CAC) that would allow the vast majority of outstanding Greek government bonds to be restructured with the consent of a supermajority of creditors; (2) combining the use of a CAC with an exit exchange, in which consenting bondholders would receive a new English-law bond with standard creditor protections and lower face value; (3) an exit exchange in which a CAC would only be used if participation falls below a specified threshold. All three exchanges are involuntary in the sense that creditors that dissent or hold out are not repaid in full. (hat tip marginal revolution)

Follow the money: what does the literature on banking tell prudential supervisors on bank business models? De Nederlandsche Bank
Overview of the recent literature on bank business models, structured along what we deem to be the three central questions when analysing business models.

The Global Macroeconomic Costs of Raising Bank Capital Adequacy Requirements BIS (pdf)
International spillovers associated with a global increase in capital requirements are relatively modest, especially if monetary policies have scope to ease in response to a widening of interest rate spreads by banks.

The Global Macroeconomic Costs of Raising Bank Capital Adequacy Requirements IMF (pdf)
This paper examines the transitional macroeconomic costs of a synchronized global increase in bank capital adequacy requirements under Basel III, as well as a capital increase covering globally systemically important banks. The analysis, using an estimated multi-country model, contributed to the work of the Macroeconomic Assessment Group analysis, especially in estimating the potential international spillovers associated with a global increase in capital requirements. The magnitude of the effects found in this analysis is relatively modest, especially if monetary policies have scope to ease in response to a widening of interest rate spreads by banks.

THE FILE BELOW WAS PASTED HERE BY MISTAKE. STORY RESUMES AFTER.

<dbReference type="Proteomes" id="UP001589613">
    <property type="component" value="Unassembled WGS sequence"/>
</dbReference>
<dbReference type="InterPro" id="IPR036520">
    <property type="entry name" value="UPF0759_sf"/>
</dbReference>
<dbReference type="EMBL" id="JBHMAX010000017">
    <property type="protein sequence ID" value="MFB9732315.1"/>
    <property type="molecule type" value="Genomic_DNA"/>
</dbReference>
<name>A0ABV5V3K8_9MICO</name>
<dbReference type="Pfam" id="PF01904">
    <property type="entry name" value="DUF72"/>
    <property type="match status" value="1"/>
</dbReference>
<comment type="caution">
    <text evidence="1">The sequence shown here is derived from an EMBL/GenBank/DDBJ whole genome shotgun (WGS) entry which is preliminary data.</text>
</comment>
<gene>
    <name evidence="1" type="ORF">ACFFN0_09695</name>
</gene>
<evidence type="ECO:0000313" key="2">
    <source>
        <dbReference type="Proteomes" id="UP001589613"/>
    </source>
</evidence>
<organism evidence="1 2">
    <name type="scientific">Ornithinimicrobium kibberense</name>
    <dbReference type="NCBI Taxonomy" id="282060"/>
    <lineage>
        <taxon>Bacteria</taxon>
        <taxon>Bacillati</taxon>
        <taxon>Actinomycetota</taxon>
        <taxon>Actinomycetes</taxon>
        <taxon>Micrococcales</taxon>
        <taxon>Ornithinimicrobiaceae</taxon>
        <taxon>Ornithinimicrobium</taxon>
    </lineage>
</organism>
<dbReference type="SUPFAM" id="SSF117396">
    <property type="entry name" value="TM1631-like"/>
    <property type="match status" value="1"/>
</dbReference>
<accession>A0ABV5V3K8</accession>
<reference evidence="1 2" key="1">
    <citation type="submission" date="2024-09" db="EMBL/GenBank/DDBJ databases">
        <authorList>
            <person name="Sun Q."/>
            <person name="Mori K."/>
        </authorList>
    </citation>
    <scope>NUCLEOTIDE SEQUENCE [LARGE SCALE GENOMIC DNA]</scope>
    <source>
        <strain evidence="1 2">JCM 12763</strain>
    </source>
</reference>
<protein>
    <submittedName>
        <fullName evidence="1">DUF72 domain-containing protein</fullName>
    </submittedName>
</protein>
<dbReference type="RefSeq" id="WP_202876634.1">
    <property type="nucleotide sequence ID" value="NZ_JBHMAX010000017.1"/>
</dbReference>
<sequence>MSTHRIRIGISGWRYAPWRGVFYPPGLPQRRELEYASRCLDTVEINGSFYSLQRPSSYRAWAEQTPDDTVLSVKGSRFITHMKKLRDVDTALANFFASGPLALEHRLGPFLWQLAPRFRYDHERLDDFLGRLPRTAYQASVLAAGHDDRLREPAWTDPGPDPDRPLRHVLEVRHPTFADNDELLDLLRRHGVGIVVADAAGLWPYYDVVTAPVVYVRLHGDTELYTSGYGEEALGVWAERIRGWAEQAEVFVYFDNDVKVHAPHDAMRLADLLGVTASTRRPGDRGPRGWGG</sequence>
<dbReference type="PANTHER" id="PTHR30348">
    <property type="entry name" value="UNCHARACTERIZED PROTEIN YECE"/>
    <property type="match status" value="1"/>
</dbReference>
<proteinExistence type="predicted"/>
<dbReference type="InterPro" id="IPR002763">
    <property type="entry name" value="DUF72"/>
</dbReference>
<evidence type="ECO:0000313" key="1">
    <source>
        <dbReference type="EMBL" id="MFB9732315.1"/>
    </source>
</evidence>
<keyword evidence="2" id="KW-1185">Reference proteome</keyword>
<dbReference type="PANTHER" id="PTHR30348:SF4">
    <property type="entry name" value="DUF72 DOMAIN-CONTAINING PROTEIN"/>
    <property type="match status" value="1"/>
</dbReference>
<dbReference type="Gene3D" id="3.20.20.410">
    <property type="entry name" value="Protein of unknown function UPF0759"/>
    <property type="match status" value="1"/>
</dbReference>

Long-Term Debt Pricing and Monetary Policy Transmission under Imperfect Knowledge NY FED
Under rational expectations, monetary policy is generally highly effective in stabilizing the economy. Aggregate demand management operates through the expectations hypothesis of the term structure: Anticipated movements in future short-term interest rates control current demand. This paper explores the effects of monetary policy under imperfect knowledge and incomplete markets.

Optimal Interest Rate Rules and Inflation Stabilization versus Price-Level StabilizationNY FED
This paper compares the properties of interest rate rules such as simple Taylor rules and rules that respond to price-level fluctuations—called Wicksellian rules—in a basic forward-looking model. By introducing appropriate history dependence in policy, Wicksellian rules perform better than optimal Taylor rules in terms of welfare and robustness to alternative shock processes, and they are less prone to equilibrium indeterminacy.